Saturday, December 17, 2011

SHOULD I READ IT? Prisoner of the Mountains


      “Prisoner of the Mountains” is a Russian film released in 1996. It is based on a short story by Leo Tolstoy entitled “The Prisoner of the Caucasus”. It is set in the First Chechen War and in fact was filmed in the area at the time fighting was still taking place nearby. The movie was critically acclaimed and was nominated for the Best Foreign Film Oscar.

     Although fictional, the film gives the viewer a feel for the First Chechen War. The war began in 1994 after Chechnya seceded from Russia and declared independence. Boris Yeltsin decided to invade and reacquire control. The war was a foreign policy disaster for Russia. The Russian army of mainly untrained conscripts was marked by poor morale and lack of support from the home front. The Russian military resorted to sledgehammer tactics like carpet bombing and rocket artillery attacks on civilians. Thousands of civilians were killed. The capital of Grozny was destroyed in the taking. Next the Russians attempted to pacify the mountainous areas and were confronted by guerrilla war tactics that included ambushes, IEDs, and hostage taking. Eventually, in 1996, Yeltsin cried uncle and agreed to a cease-fire and pulled out of Chechnya.

     In the movie, a Russian unit is ambushed and two soldiers are taken captive. They are taken to a Chechen village in the mountains. Vanya (Sergei Budrov, Jr.) and Sasha (Oleg Menshikov) are given to an elderly man named Abdul. He plans to exchange them for his son who is being held in a Russian stockade. Abdul has them write home to get their parents to put pressure on the Russians to make the deal. Vanya’s mother (a school teacher) makes the journey to the local Russian occupied town. Meanwhile, Vanya and Sasha are being held under guard by a man named Hassan who lost his tongue to the Russians.

     Vanya and Sasha are polar opposites. Vanya is a young naïve soldier and Sasha is a cynical officer and all-around jerk. He torments Vanya, but gradually they bond and Sasha becomes less of a jerk. Vanya developes a relationship with Abdul’s teenage daughter Gina. Vanya is also interested in the local culture and endears himself to the locals by fixing clocks. Sasha is only interested in escaping.

     Vanya’s mother tries to broker the deal, but the Russian commander doesn’t trust the Chechens. Rebels come and take Vanya and Sasha. They are forced to walk through a mine field at night to clear a path. At the rebel camp, Vanya is forced to fight a rebel, but the Chechen backs down when Vanya yells at him. This bit of bizarreness is followed by them being returned to Abdul. Apparently, they were taken only to clear the mine field.

     They manage to escape with Sasha killing poor Hassan. Later, he kills a shepherd. Unfortunately(?), they are recaptured. Vanya is returned to Abdul, but Sasha is taken away to have his throat cut. Vanya is chained in a hole. At the stockade, a father of a son who turned traitor and joined the Russian army kills him touching off an escape attempt by Abdul’s son. The son is shot and killed.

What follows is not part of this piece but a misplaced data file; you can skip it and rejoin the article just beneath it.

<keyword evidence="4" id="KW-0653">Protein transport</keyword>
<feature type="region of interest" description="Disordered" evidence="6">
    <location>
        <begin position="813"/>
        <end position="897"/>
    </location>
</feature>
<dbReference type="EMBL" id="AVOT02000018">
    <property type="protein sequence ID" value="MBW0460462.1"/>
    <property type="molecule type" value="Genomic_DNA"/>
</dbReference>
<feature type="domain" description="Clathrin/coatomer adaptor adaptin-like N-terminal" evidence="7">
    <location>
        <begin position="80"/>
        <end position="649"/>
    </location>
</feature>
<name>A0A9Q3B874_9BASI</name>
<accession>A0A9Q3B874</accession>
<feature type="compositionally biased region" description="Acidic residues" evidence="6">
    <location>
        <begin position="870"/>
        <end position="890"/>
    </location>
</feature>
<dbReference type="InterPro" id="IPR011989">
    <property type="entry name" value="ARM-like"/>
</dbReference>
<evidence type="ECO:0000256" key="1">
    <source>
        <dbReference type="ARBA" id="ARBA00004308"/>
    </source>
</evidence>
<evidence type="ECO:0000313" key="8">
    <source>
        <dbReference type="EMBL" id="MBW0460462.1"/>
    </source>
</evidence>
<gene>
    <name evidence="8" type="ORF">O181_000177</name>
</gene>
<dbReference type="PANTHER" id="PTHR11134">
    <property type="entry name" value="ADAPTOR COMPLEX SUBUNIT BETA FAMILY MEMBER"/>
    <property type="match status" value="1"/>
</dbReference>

Gina wants to help Vanya, but he refuses because he knows she will be punished. Abdul takes him off to be shot, but instead lets him go. As he flees the village, Russian helicopters ominously pass overhead on their way to the village.

     This is an intriguing movie. It forced me to learn a little about the First Chechen War. That was one messed up war. Worse than Afghanistan (which obviously influenced the average Russian’s adverse reaction to it). The movie does not do justice to the atrocities, but you do get the impression that some really bad things have happened on both sides. Abdul, for instance, not only has a son being held captive, but had lost two other sons in the war. The villagers have a strong desire to take revenge against Sasha and Vanya for Russian offenses. Given that it is a Russian production, the film is admirably sympathetic toward the Chechen point of view. This probably reflects the guilt feelings of many Russians toward the conflict.

     The movie is slow-moving and introspective in spots. It is not an action film and does not have a lot of war violence. Maybe this is a good thing because in the ambush scene, the actors look like actors playing soldier. The lead actors are excellent, especially Menshikov. I hated his character at first, but he grows on you. Budrov matches him in what is in some ways a buddy film. The music is effective and includes some traditional Russian songs. The scenery is beautiful. The slice of village life is tasty.

      “Prisoner of the Mountains” is a thought-provoking film. It explores the theme of how distrust in war between enemies can lead to tragedy. Civilized human emotions can be overcome by our more animal instincts, like revenge. When a minority of warriors are empathetic to their enemy’s motivations, it usually leads to more tragedy instead of less.

Overall – 7/10

Sorry about the poster, it's the only one I could find.  It has little to do with the movie.

I could not find a trailer, so here is the first part of the movie on You Tube.


  1. Very interesting review. I'm sufficiently familiar whit the war as it was in all our newpapers and TV, radio programs but I' had never heard of this movie before. I'm very keen on watching it.
    I don't really think you can say it was/is worse than Afghanistan. They are all such awful wars.

  2. I am sure you heard more about the war than what we heard in the states - which was nothing. I am quite sure you will like the movie.


Please fell free to comment. I would love to hear what you think and will respond.